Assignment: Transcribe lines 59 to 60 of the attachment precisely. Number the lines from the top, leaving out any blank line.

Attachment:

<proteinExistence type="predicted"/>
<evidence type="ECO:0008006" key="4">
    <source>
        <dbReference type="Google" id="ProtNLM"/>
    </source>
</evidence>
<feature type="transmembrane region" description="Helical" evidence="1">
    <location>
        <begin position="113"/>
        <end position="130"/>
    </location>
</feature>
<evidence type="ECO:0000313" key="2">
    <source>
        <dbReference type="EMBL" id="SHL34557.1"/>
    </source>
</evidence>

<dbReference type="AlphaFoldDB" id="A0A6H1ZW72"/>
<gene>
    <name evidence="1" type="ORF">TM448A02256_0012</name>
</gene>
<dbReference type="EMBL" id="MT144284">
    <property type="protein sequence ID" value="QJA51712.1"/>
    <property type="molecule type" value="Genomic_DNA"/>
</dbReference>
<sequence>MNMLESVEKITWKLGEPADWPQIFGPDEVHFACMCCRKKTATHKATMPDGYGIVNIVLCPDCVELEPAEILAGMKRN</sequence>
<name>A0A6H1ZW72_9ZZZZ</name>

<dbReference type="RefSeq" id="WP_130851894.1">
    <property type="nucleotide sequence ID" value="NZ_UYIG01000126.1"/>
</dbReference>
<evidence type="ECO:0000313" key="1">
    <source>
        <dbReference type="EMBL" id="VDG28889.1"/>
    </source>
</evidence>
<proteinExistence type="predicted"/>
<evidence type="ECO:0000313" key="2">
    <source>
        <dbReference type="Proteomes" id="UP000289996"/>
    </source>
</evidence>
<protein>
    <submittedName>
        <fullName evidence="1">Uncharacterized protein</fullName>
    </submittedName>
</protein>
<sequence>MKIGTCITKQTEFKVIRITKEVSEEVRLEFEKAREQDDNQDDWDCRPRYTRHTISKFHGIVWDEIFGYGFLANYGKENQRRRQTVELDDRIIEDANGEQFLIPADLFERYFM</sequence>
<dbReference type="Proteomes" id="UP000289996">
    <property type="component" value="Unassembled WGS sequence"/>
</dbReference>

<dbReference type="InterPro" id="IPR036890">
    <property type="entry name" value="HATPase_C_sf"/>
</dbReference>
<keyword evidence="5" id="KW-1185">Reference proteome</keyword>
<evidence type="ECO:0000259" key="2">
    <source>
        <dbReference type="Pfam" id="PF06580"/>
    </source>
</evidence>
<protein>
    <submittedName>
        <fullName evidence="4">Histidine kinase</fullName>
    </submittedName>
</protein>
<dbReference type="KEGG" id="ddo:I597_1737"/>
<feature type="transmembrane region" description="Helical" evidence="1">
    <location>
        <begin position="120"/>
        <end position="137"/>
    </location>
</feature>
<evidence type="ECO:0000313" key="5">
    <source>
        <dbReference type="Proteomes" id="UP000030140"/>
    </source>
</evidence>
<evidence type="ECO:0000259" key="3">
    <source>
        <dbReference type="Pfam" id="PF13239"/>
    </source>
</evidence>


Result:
</evidence>
<protein>